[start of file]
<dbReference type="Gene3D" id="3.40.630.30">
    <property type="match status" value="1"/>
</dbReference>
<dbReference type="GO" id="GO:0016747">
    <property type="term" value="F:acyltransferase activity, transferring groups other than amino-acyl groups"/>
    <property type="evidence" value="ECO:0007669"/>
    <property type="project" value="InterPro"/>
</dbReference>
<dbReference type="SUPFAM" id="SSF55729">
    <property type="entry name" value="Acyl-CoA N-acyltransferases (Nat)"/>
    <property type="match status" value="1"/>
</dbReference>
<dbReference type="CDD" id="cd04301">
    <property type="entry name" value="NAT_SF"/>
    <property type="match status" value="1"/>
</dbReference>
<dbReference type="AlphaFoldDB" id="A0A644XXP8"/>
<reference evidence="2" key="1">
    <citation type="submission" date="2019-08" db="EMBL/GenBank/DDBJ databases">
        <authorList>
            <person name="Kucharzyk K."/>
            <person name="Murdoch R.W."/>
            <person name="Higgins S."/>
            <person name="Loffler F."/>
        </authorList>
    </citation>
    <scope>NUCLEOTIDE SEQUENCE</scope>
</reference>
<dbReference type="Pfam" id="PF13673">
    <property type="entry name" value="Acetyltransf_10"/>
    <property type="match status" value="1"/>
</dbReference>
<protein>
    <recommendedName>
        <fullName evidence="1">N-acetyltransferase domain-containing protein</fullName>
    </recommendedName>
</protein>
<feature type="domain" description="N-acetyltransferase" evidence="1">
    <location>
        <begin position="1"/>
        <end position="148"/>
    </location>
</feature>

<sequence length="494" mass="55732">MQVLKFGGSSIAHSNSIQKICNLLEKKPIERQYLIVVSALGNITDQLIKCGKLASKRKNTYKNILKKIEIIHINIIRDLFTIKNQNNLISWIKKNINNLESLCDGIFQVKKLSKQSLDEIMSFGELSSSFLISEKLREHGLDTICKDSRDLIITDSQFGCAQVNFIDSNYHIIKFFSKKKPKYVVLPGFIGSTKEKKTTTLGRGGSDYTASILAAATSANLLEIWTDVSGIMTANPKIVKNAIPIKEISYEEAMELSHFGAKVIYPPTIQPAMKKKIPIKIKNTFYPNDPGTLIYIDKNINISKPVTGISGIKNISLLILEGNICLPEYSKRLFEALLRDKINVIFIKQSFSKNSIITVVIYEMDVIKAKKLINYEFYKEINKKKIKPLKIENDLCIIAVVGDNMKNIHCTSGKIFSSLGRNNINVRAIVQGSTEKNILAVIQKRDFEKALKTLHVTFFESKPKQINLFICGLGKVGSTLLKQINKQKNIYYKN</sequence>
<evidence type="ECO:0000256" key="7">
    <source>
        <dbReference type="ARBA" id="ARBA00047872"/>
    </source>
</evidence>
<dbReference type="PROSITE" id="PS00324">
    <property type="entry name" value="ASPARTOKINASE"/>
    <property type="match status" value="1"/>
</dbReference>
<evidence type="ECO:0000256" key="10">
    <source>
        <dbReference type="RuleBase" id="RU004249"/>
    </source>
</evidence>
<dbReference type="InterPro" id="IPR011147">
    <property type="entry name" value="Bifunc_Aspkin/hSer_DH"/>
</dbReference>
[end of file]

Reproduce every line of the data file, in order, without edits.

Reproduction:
<dbReference type="Gene3D" id="3.40.630.30">
    <property type="match status" value="1"/>
</dbReference>
<dbReference type="GO" id="GO:0016747">
    <property type="term" value="F:acyltransferase activity, transferring groups other than amino-acyl groups"/>
    <property type="evidence" value="ECO:0007669"/>
    <property type="project" value="InterPro"/>
</dbReference>
<dbReference type="SUPFAM" id="SSF55729">
    <property type="entry name" value="Acyl-CoA N-acyltransferases (Nat)"/>
    <property type="match status" value="1"/>
</dbReference>
<dbReference type="CDD" id="cd04301">
    <property type="entry name" value="NAT_SF"/>
    <property type="match status" value="1"/>
</dbReference>
<dbReference type="AlphaFoldDB" id="A0A644XXP8"/>
<reference evidence="2" key="1">
    <citation type="submission" date="2019-08" db="EMBL/GenBank/DDBJ databases">
        <authorList>
            <person name="Kucharzyk K."/>
            <person name="Murdoch R.W."/>
            <person name="Higgins S."/>
            <person name="Loffler F."/>
        </authorList>
    </citation>
    <scope>NUCLEOTIDE SEQUENCE</scope>
</reference>
<dbReference type="Pfam" id="PF13673">
    <property type="entry name" value="Acetyltransf_10"/>
    <property type="match status" value="1"/>
</dbReference>
<protein>
    <recommendedName>
        <fullName evidence="1">N-acetyltransferase domain-containing protein</fullName>
    </recommendedName>
</protein>
<feature type="domain" description="N-acetyltransferase" evidence="1">
    <location>
        <begin position="1"/>
        <end position="148"/>
    </location>
</feature>

<sequence length="494" mass="55732">MQVLKFGGSSIAHSNSIQKICNLLEKKPIERQYLIVVSALGNITDQLIKCGKLASKRKNTYKNILKKIEIIHINIIRDLFTIKNQNNLISWIKKNINNLESLCDGIFQVKKLSKQSLDEIMSFGELSSSFLISEKLREHGLDTICKDSRDLIITDSQFGCAQVNFIDSNYHIIKFFSKKKPKYVVLPGFIGSTKEKKTTTLGRGGSDYTASILAAATSANLLEIWTDVSGIMTANPKIVKNAIPIKEISYEEAMELSHFGAKVIYPPTIQPAMKKKIPIKIKNTFYPNDPGTLIYIDKNINISKPVTGISGIKNISLLILEGNICLPEYSKRLFEALLRDKINVIFIKQSFSKNSIITVVIYEMDVIKAKKLINYEFYKEINKKKIKPLKIENDLCIIAVVGDNMKNIHCTSGKIFSSLGRNNINVRAIVQGSTEKNILAVIQKRDFEKALKTLHVTFFESKPKQINLFICGLGKVGSTLLKQINKQKNIYYKN</sequence>
<evidence type="ECO:0000256" key="7">
    <source>
        <dbReference type="ARBA" id="ARBA00047872"/>
    </source>
</evidence>
<dbReference type="PROSITE" id="PS00324">
    <property type="entry name" value="ASPARTOKINASE"/>
    <property type="match status" value="1"/>
</dbReference>
<evidence type="ECO:0000256" key="10">
    <source>
        <dbReference type="RuleBase" id="RU004249"/>
    </source>
</evidence>
<dbReference type="InterPro" id="IPR011147">
    <property type="entry name" value="Bifunc_Aspkin/hSer_DH"/>
</dbReference>